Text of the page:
My PIV Adventure–Part III

It’s rough try to write an article or two a day AND test equipment.

Here’s how life’s been going with this PIV setup.

Better Power, Not Better Results

If you recall, the last time I spoke about this
I was rather concerned about the power drops I was seeing when pushing the PIV to the 2.7GHz, then making it work. The 12V line was dropping to 11.5-11.6V (and the 5V line was sitting at around 5.25V).

So I got an Antec True Power 480, and the voltage irregularities went away. The 12V line does occasional drop a bit, but by “drop,” I mean to 11.9V.

So dropping to 11.6V isn’t “normal.”

To be fair to Enermax, the power supply I was using (an Enermax EG451P-VE) was one of the first to feature a PIV 12V line, long before Northwood. Or it could just be this particular one. Check around to see how others have fared with PIV setups before crossing any more recent models from your list.

One definite disadvantage to the Antec is that it is decidedly noisier than the Enermax.

Was I able to do better with a more solid power supply? Not to any appreciable degree, so if you run into these power drops, but things are otherwise working fine, don’t worry much about it.

The PIV Degrades Slowly

I’ve ended up increasing voltage to essentially 1.75V at 2.67GHz because what initially runs fine doesn’t necessarily keep running that way. I’ve run Prime95 for hours at one voltage setting; tried again another time, and it would blow up after 40 minutes.

Just throwing voltage at it can get you into Windows easily enough; I’ve had this up to 2.8GHz, but Prime95 will crap out almost instantly.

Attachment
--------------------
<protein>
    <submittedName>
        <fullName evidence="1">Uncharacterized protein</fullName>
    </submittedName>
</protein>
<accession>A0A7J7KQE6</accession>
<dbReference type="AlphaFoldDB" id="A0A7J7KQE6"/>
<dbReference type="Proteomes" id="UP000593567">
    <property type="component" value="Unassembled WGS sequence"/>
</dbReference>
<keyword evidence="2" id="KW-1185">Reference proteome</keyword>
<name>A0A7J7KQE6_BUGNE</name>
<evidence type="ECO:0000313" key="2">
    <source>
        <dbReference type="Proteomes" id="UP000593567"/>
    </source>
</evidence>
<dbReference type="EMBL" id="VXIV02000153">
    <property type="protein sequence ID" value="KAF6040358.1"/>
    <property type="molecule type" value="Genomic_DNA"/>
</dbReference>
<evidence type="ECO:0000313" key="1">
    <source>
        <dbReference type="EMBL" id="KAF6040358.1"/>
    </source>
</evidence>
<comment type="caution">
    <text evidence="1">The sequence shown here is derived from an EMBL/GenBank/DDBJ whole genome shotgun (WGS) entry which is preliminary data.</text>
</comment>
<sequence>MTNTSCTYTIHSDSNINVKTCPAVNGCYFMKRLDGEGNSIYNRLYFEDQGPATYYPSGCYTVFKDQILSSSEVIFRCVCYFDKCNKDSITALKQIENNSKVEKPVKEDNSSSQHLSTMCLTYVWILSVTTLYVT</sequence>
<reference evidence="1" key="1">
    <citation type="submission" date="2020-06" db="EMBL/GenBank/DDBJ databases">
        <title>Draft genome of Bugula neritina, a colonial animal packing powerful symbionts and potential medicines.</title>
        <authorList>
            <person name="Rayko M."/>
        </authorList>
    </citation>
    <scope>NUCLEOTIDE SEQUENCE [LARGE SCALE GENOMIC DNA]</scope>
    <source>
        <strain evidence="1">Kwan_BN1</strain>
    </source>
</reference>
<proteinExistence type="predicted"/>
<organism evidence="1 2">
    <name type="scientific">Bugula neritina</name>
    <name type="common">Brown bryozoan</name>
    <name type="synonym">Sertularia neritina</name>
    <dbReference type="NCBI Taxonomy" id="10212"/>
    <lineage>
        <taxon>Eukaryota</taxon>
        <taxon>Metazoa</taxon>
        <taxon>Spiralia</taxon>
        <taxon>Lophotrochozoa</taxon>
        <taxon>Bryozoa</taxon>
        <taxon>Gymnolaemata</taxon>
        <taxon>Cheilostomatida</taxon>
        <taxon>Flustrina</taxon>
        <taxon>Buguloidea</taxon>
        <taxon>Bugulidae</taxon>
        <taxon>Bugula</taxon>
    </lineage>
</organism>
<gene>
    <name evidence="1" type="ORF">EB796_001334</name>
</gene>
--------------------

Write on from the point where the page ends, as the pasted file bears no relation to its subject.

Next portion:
3DMark 2001 has been a somewhat more questionable test; it blows up, too, but adjustments other than CPU memory took care of that.

Temperature has not been a problem, though once you start throwing over 1.7V at the PIV, the temps start mounting even with watercooling.

The Asus P4B533-E Is OK It consistently give you voltages about .05-.08 more than your setting. The voltage reading in BIOS seems to take a reboot or two before becoming more or less accurate.

Asus has been popping beta BIOS revisions left and right, the latest I have is 1007.003.

It’s not bad, though I’m going to have to take a look at the Abit BD7-II to have something to compare it by. I also need to see if some of the minor quirks I’ve had are the fault of the components or the mobo.

A problem many of you are likely to have with this board is:

1) unlike 845G boards, this board only has a 3:4 ratio, and more importantly

2) even that goes out the window at 133MHz or better and goes to a 1:1 ratio.

Not too big a deal for what I’m doing, but it could well be for you, especially if you plan to run, say, a 2.0GHz processor at 133MHz, and memory at 177Mhz or so.

Will do some testing shortly to see how much good that approach does you for real applications shortly.

When all is said and done, I think this board will get high marks for being a solid, reliable board, but it’s not really a tinkerer’s mobo.

Some Questions About The Corsair I need to do some more testing, but at 2.7V, it doesn’t seem to like to run at 2-2-2-5 at 166MHz. 3DMark2001 SE would blow up at that setting, and didn’t when I set it back to SPD. Need to do some more work on that.

The WD800JB Is No RAID Wonder Putting two 8Mb caches doesn’t seem to do much good, either in benchmarks or in real life.

Not that RAID normally give you a whole lot; RAID 0 only gives you a big benefit if you do a lot of long sequential reads. When you see a single WD800JB do better than a dual in some tests, and not dramatically better where it should, that’s not all too good.